Long form is way better online these days. I'm working in this field, and I'd expand on your reasons greatly:
- Long form journalism doesn't sell papers -- the sports pages do. As advertising dollars erode, this kind of journalism WILL go to other venues, be it regional or highly local papers or the web.
- The audience for long-form investigative journalism is almost certainly mainly well educated and mainly online.
- The physical constraints of the format and the distribution mechanism of newspapers means is outdated: You can create much richer context around a story -- using multimedia, 3rd party resources, etc -- using good old hyperlinks.
- Layout and design still matters -- you still have to produce online pieces. But it doesn't require a genius to do this -- certainly not the many layers of bureaucracy I hear about from reporters at the Post and the Chicago Tribune in getting their work online.
- If you want a printable version (perhaps of a culmative project), provide it as a PDF.
- Online resources are far easier to track, note, and share with tools like Google Reader or Zotero.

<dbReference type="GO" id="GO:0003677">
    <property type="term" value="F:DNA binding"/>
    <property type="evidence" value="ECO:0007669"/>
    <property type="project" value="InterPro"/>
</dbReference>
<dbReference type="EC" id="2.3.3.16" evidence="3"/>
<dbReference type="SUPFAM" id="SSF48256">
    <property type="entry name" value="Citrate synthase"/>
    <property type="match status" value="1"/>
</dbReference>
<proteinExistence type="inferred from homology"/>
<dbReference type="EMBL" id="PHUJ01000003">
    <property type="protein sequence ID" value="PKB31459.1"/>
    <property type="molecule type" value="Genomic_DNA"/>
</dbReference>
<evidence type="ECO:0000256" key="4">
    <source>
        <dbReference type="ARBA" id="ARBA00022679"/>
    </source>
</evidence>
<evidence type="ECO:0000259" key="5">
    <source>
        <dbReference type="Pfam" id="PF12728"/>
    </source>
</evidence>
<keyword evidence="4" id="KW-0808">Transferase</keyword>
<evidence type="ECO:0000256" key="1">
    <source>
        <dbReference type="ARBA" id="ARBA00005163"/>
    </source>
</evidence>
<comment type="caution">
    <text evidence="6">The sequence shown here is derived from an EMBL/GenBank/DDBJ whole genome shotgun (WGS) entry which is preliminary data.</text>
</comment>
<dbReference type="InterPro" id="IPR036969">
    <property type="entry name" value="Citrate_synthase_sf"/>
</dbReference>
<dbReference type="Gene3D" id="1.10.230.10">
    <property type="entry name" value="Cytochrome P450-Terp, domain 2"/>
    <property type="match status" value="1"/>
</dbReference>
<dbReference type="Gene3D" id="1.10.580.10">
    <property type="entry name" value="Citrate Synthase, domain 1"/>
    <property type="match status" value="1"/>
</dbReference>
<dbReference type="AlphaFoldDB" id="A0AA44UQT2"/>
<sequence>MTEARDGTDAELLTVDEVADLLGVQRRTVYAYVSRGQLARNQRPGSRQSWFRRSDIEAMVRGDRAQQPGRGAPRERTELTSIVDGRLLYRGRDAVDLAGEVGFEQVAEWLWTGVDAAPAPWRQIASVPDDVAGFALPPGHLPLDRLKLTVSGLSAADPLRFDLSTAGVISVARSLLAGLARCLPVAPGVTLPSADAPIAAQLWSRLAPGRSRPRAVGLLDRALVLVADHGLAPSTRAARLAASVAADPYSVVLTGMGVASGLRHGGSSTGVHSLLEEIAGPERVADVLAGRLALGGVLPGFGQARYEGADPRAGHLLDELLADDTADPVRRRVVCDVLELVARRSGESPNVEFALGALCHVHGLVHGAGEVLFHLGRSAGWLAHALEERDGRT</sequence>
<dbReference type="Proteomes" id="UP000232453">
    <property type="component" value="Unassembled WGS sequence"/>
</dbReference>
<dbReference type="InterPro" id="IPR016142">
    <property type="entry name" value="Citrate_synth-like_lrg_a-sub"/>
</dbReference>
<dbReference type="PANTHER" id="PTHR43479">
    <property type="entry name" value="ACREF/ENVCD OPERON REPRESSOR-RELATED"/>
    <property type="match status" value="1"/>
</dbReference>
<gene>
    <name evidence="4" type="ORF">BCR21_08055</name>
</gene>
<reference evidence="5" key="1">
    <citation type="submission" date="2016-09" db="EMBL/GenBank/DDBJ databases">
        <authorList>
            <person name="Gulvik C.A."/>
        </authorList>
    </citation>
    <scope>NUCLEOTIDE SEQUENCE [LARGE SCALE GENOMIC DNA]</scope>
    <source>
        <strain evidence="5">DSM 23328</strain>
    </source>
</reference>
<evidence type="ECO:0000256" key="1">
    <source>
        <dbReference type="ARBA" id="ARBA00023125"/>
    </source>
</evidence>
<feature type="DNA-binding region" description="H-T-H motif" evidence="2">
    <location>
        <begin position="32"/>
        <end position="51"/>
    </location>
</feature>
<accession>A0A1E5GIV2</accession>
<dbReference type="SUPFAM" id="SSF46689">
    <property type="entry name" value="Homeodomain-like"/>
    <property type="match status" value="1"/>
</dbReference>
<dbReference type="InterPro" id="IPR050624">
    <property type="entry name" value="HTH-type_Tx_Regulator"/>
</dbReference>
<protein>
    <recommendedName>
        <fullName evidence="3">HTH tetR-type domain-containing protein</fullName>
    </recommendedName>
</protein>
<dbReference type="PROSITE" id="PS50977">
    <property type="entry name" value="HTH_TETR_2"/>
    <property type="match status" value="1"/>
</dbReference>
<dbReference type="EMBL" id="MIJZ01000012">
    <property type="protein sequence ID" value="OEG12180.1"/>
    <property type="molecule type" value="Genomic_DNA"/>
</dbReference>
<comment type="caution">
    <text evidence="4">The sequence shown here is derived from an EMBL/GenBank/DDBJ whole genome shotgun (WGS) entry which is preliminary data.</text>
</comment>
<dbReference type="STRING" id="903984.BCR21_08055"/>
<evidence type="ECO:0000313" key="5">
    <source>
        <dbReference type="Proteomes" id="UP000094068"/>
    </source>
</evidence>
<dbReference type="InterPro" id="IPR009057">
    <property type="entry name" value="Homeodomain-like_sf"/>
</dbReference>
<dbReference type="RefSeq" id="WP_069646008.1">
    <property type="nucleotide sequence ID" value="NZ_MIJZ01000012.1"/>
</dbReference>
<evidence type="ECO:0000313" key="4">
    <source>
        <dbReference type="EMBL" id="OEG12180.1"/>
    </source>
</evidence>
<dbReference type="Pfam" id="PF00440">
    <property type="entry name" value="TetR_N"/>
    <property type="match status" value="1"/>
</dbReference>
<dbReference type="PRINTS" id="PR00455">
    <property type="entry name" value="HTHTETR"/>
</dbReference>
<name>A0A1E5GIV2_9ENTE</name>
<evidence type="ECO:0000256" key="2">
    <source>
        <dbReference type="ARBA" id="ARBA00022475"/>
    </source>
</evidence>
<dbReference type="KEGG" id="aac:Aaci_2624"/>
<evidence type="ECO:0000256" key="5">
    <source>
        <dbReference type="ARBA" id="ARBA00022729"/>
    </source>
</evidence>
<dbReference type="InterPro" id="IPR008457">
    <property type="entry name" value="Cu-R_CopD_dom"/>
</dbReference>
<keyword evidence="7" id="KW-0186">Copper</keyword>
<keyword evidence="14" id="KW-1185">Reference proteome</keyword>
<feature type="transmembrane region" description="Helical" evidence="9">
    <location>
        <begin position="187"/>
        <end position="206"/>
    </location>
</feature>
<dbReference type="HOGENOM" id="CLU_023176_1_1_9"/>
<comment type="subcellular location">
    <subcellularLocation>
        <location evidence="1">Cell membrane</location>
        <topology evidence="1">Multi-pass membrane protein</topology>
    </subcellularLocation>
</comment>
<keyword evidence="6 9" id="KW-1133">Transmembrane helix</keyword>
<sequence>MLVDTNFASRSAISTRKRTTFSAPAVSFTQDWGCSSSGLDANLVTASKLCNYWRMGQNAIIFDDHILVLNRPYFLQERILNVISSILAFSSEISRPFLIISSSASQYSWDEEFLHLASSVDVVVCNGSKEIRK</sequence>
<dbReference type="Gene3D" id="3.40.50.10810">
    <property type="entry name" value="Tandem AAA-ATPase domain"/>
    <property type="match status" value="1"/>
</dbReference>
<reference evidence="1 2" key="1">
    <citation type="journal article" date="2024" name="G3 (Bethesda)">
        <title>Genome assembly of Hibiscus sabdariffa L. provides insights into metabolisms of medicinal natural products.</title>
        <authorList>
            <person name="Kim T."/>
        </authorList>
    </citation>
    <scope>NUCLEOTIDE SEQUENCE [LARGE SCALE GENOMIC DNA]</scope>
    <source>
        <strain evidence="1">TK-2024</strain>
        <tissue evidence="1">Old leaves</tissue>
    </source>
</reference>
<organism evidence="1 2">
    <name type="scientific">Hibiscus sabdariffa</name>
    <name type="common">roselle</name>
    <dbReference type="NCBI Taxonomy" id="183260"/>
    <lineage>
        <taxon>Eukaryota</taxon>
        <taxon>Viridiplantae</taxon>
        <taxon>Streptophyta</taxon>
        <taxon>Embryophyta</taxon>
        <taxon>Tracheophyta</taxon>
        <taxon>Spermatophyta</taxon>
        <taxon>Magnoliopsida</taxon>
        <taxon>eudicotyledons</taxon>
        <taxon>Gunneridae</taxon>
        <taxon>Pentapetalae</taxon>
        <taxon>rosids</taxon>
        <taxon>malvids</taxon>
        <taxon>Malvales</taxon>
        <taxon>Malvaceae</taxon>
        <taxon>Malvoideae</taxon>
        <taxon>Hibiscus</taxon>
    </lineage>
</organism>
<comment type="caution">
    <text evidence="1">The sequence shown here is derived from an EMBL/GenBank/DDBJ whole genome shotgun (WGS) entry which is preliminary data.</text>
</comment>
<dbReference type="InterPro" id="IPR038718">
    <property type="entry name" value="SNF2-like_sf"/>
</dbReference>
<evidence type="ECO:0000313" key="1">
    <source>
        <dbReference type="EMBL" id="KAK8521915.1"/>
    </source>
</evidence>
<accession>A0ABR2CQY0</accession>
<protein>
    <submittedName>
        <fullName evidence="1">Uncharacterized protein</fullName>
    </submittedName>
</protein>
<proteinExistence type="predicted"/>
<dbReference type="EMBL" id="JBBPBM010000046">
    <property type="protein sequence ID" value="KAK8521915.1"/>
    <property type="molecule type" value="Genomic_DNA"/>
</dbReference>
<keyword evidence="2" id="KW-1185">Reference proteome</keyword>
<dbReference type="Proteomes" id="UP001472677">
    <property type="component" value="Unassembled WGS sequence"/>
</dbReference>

- The Internet is at least as great a venue of influence as printed material these days -- big, big stories have debuted online in recent years. If part of the point of long-form journalism is to influence discourse, policy, and decision-making, then you need to go where you have leverage.
That quote -- 'If you're doing long form, you should do it in print' -- is pure, unadulterated dogma, unmoored from any reality. If you're doing long form, you aren't doing it for the dailies or the alternative weeklies anymore, most likely. Some, if not all, of your professional life will be online or bump up against Internet technologies. If you need a printed product, you have options (get your audience to help; print high quality single page magazine-covers-without-the-magazine with story snippets and your URL...), you can do events, but your primary channel of distribution is very likely going to be the Internet.
People who are whining that a story whose primary audience is probably 99% online didn't make it into a format that is hemhoraging money are out of their damn minds, and probably will soon be out of business, too.